FOIA APPEAL CHALLENGING NON-DISCLOSURE OF MATERIAL ON UK ADVICE TO PRIOR TO AMRITSAR ASSACRE 1984 CONCLUDES
KRW LAW LLP represents journalist and researcher Phil Miller in his quest for information relating to advice provided by the UK government to the Indian government – including advice and assistance provided by the SAS to the Indian security forces – regarding the counter-insurgency campaign which lead to The Amritsar Massacre 1984.
Mr Miller’s historic request (this has process has taken four years) is which is now subject to appeal because the UK government will not allow disclosure of this apparently sensitive material. The UK government has spent considerable amount of public money in defending its position including briefing a former senior Treasury lawyer – KRW and Counsel are acting pro bono on behalf of Mr Miller – and the public interest.
In 2014 Mr Miller made a FOIA request for information held by the UK government regarding its provision of advice and assistance to the Indian authorities prior to The Amritsar Massacre 1984. Inadvertently a file discovered by Mr Miller described an authorised visit by an SAS officer to India to advice the army and police. Mr Miller wanted to understand the context of this visit and the advice and assistance provided then and later.
The resulting Amritsar Massacre lead to a violent counter-insurgency operation by the Indian military and police involving human rights violations including which has been described as genocide. The material discovered by Mr Miller and the material he seeks would illuminate the British role in these tragic events.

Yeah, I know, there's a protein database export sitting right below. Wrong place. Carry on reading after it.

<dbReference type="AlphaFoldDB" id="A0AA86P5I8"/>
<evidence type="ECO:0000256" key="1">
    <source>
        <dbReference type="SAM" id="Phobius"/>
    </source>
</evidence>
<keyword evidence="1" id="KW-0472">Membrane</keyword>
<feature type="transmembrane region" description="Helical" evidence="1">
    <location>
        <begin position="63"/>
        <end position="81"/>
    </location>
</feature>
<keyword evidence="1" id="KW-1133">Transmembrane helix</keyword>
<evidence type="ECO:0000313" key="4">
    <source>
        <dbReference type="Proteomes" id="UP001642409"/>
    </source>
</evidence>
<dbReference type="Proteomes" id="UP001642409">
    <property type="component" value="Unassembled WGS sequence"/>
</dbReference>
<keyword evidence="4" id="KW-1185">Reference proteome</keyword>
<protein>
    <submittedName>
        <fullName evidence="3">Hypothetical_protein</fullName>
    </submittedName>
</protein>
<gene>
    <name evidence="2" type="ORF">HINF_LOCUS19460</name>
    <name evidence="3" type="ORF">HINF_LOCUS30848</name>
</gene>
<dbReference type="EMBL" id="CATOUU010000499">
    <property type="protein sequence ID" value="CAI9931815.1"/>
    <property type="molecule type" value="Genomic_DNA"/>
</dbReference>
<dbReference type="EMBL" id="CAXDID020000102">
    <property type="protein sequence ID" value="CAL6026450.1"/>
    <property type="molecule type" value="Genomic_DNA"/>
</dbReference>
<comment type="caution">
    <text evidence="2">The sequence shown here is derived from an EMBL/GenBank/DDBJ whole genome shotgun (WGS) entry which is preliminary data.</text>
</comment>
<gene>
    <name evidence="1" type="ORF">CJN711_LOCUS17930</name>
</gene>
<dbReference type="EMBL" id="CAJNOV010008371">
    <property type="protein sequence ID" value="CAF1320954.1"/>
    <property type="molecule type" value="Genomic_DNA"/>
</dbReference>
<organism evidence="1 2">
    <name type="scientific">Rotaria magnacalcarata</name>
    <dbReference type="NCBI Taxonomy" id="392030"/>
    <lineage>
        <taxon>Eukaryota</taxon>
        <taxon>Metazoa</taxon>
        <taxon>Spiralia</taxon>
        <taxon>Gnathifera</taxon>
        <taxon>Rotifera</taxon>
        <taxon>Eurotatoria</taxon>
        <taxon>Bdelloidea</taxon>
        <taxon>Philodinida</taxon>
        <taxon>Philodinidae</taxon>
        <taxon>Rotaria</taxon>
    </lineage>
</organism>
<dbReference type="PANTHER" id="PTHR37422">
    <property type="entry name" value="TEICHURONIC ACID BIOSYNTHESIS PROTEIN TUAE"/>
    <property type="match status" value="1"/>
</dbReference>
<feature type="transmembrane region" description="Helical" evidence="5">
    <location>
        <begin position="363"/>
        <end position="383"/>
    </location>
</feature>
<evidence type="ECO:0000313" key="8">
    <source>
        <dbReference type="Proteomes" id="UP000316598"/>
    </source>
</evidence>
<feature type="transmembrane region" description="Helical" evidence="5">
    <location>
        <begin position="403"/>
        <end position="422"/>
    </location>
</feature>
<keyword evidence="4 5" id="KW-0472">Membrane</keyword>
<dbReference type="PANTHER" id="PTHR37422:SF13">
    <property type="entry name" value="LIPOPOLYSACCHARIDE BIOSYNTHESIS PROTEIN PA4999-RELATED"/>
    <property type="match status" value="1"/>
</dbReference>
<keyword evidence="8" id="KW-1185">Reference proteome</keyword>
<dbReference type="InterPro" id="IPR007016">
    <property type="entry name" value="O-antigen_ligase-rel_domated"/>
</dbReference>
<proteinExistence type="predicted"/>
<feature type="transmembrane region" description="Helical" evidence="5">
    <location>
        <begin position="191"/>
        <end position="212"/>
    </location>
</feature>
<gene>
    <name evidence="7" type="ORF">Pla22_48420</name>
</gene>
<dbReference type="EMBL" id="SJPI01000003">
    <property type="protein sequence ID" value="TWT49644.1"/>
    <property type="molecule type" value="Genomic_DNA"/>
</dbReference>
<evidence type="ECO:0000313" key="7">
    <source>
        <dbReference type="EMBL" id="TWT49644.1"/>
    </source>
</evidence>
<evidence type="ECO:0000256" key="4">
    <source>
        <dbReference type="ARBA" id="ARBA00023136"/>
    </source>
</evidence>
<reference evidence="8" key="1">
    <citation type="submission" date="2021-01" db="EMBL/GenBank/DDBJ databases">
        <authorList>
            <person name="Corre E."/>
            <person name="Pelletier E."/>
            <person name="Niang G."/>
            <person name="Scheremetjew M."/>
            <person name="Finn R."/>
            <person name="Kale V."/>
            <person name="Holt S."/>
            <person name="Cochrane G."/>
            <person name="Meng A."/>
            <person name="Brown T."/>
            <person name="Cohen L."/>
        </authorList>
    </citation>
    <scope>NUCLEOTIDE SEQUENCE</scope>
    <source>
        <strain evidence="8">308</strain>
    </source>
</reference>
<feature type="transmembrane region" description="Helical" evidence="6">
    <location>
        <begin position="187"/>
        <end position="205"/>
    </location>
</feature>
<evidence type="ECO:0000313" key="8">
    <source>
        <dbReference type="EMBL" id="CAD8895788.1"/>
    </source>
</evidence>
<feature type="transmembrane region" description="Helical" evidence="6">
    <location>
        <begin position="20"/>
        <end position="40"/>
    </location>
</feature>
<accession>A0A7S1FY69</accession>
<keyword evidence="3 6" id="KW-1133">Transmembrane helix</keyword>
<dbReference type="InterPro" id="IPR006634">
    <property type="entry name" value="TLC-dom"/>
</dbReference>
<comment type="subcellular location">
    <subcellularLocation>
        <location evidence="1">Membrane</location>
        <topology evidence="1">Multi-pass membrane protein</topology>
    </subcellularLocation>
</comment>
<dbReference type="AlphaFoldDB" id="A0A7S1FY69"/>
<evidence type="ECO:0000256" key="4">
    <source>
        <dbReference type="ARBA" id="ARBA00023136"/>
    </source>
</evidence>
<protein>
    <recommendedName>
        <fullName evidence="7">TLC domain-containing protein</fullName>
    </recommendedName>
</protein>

Four years after Mr Miller’s request for the files (that were due to have been disclosed in 2014 under the 30 year rule) and 34 years since the genocide, the British government has spent a large amount of public money in defending a position which Mr Miller and his legal team (acting pro bono) and the Sikh community – and the wider public interest – consider unsustainable in terms of both law and justice and certainly counter to the empty rhetoric of the British state – primarily the institution of the civil service – around openness and transparency in the conduct of public affairs and international diplomacy (for which, perhaps, read the maintenance of trade and commerce with former colonial partners).
The UK government maintains that this ‘historic’ material remains sensitive and could disrupt Anglo-Indian relations. It is perhaps more probable that disclosure would embarrass the UK government in its provision of providing advice and assistance (rubber bullets and internment being mentioned in court at least twice during proceedings – echoes of the conflict in the North of Ireland) which lead to the Amritsar Massacre and the human rights violations which followed in order to secure trade links and stability in ‘the region’ – then and now.
The hearing concluded yesterday – having been heard largely in ‘closed’ (secret) – with judgment reserved. Judgement is expected in six weeks and could be subject to onward appeal which now doubt the government will robustly contest. But the more the UK government protests the more the suspicion and rumour – the right to truth – will demand disclosure otherwise the FOIA system will be exposed, and it guardian the Information Commissioner – as not fit for purpose.